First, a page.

WASHINGTON - Former FEMA director Michael Brown was warned weeks before Hurricane Katrina hit that his agency's backlogged computer systems could delay supplies and put personnel at risk during an emergency, according to an audit released Wednesday.
An internal review of the Federal Emergency Management Agency's information-sharing system shows it was overwhelmed during the 2004 hurricane season. The audit was released a day after Brown vehemently defended FEMA for the government's dismal response to Katrina, instead blaming state and local officials for poor planning and chaos during the Aug. 29 storm and subsequent flooding.
Blort! My opinion meter pegged with that last bit.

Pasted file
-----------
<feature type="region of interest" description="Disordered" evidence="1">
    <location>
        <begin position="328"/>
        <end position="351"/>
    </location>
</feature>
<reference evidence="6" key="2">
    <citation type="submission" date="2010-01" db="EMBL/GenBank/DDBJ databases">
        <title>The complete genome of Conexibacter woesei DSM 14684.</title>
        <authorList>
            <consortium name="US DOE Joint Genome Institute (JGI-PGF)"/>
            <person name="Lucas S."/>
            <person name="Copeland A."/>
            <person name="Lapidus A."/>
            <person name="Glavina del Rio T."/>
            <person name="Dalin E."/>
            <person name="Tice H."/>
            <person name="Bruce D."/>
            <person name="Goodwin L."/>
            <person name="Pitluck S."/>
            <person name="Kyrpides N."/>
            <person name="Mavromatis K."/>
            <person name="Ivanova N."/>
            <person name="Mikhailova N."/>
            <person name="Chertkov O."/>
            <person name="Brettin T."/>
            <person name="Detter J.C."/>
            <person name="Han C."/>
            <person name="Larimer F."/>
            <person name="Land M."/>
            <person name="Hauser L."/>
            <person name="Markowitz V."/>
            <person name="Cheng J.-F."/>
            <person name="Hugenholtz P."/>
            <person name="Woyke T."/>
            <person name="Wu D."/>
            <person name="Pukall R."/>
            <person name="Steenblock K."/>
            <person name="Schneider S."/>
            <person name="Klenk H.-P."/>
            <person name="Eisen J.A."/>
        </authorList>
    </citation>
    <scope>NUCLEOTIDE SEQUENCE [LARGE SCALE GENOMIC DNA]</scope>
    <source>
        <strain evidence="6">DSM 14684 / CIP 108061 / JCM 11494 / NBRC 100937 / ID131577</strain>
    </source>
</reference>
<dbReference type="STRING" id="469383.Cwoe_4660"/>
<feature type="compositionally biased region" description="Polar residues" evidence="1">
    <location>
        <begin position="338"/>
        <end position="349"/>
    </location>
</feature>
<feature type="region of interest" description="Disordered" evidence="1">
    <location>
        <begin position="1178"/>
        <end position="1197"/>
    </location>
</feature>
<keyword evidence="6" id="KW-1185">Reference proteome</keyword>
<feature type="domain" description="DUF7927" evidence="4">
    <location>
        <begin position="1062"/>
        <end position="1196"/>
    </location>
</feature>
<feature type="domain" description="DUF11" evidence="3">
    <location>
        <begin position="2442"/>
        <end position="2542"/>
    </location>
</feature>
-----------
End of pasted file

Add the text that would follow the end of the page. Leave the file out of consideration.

In an Aug. 3 response, Brown and one of his deputies rejected the audit, calling it unacceptable, erroneous and negative.
"The overall tone of the report is negative," wrote FEMA chief information officer Barry C. West in an Aug. 3 letter that Brown initialed.
"We believe this characterization is inaccurate and does not acknowledge the highly performing, well managed and staffed (informational technology) systems supporting FEMA incident response and recovery."
As a computer pro, I need a bit more information to judge what's going on. However, the report mentions "backlogged" systems. That would appear to be a human or human-resources problem, and not one specific to the actual computer systems.